Besides the vessels already mentioned lying here, are the Barque Gem, Schooners Christina, Christiana, Canada, and Sir E. W. Head, all now fitting out for the spring trade. The Mail Line of steamers will stop at this wharf as heretofore, and Mr. M. K. Dickinson's Ottawa steamers. Messrs. Chaffey & Dickinson's barges, numbering sixty in all, with a capacity of 500,000 bushels of grain, will continue their business on the St. Lawrence in connection with Mr. P. W. Doyle's establishment. At this wharf, also, there will be a new floating Elevator stationed, belonging to Messrs. Chaffey & Bros. It will be capable of discharging 3,500 bushels of grain per hour. At this Wharf there is likely to be a large business done in iron ore this season, as well as a good lumber business. The Propeller Nicolette, lately at this wharf, has been purchased this season by Mr. Wyatt, of Toronto. She is commanded by Capt. Riddell.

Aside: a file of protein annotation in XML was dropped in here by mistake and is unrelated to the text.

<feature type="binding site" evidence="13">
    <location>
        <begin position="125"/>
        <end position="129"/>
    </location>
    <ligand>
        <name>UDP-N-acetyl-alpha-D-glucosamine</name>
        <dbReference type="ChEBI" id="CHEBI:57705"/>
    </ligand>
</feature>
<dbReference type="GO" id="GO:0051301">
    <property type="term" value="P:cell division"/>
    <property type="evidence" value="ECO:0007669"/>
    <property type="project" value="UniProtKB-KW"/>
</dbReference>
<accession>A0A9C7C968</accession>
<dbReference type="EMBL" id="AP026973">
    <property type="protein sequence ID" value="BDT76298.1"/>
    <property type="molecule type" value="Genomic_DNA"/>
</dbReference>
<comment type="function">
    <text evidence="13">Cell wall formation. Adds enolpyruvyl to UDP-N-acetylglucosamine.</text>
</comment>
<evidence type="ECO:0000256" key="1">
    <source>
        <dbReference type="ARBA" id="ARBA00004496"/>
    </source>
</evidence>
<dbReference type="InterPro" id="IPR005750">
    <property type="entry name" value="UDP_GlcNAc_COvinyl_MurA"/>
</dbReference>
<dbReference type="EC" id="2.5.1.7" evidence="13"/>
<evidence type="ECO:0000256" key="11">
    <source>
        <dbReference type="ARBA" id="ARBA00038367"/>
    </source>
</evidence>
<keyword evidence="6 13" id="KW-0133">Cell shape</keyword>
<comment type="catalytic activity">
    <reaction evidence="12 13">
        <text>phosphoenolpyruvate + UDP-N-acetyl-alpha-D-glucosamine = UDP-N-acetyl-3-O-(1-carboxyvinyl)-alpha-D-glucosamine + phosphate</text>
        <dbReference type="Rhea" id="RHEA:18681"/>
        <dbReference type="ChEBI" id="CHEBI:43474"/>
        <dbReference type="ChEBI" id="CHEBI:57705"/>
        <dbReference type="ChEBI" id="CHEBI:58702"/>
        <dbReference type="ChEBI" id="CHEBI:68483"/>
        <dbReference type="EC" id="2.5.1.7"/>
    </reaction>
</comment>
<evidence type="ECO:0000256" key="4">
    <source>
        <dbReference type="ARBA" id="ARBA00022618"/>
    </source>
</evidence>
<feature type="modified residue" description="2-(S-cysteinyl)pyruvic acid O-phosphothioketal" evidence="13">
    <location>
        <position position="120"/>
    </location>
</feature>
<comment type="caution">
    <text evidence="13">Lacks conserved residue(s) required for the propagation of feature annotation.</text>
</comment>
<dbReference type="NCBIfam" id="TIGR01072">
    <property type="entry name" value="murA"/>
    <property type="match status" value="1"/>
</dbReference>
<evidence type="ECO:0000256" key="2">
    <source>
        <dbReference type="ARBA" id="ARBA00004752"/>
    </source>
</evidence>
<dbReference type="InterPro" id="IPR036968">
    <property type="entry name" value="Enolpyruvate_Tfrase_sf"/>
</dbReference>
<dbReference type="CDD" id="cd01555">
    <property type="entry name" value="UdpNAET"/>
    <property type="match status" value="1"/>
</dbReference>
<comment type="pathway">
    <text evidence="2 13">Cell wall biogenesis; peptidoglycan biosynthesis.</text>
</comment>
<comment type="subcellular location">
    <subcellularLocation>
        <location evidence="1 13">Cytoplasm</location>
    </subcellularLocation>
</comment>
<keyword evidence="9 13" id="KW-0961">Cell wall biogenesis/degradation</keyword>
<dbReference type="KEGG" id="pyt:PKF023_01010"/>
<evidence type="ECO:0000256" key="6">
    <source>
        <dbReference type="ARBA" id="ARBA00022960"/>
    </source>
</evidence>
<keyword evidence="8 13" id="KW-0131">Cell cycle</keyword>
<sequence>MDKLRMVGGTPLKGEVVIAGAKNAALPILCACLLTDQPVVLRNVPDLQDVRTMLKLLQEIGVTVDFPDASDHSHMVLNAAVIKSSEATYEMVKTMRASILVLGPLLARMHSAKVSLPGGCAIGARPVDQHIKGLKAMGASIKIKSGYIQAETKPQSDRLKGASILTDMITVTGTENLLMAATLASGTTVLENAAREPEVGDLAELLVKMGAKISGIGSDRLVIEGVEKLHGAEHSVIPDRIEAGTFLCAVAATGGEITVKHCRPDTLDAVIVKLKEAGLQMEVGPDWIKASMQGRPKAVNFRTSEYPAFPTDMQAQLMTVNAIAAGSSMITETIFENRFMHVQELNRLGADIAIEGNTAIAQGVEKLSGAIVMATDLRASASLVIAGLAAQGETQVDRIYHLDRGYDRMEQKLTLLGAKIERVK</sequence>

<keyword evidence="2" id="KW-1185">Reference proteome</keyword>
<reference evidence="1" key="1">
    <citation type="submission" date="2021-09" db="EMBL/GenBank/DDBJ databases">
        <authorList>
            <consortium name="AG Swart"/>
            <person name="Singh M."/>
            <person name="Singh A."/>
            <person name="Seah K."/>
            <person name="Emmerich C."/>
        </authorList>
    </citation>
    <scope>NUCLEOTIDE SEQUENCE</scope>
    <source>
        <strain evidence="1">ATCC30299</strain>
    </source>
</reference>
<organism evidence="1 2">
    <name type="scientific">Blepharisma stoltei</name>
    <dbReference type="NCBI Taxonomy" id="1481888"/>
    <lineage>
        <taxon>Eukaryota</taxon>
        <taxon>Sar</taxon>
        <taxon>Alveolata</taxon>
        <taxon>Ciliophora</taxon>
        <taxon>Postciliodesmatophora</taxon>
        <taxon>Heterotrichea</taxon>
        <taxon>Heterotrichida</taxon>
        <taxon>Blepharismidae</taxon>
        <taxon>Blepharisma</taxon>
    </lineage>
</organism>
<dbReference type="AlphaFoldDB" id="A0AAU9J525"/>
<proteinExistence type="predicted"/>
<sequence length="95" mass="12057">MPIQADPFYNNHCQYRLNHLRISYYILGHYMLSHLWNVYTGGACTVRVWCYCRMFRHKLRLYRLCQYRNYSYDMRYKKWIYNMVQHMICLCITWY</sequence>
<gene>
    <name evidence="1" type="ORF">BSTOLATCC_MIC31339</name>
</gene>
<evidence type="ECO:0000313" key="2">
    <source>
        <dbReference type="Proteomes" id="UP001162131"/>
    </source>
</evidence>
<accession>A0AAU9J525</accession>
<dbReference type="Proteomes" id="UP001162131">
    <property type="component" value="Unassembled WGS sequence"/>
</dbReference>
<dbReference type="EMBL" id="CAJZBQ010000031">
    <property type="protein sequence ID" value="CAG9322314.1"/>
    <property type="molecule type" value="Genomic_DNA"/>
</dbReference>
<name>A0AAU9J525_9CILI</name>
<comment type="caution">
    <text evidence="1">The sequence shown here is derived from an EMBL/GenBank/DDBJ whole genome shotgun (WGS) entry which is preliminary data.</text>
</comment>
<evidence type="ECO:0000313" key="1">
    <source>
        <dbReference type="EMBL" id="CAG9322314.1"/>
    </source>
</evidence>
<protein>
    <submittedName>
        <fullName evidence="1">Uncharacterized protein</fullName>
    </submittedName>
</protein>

ANGLIN'S WHARF.--Propeller Avon, owned by Messrs. Jacques, Tracy & Co., Montreal. All the winter, men have been working at her, and she will soon be completely repaired. The steamer Ottawa lies here, but she is stuck in the ice, owing to some leak in the lower part of her hull. This can easily be remedied, and she will ply as usual on the lake this summer.--Schooner Helen, owned by Mr. Ferguson, and commanded by Capt. Gibson. She is a new vessel, and will be nicely fitted out for the season. Also the schooner California, (a Kingston vessel) owned and commanded by Capt. MacMaster.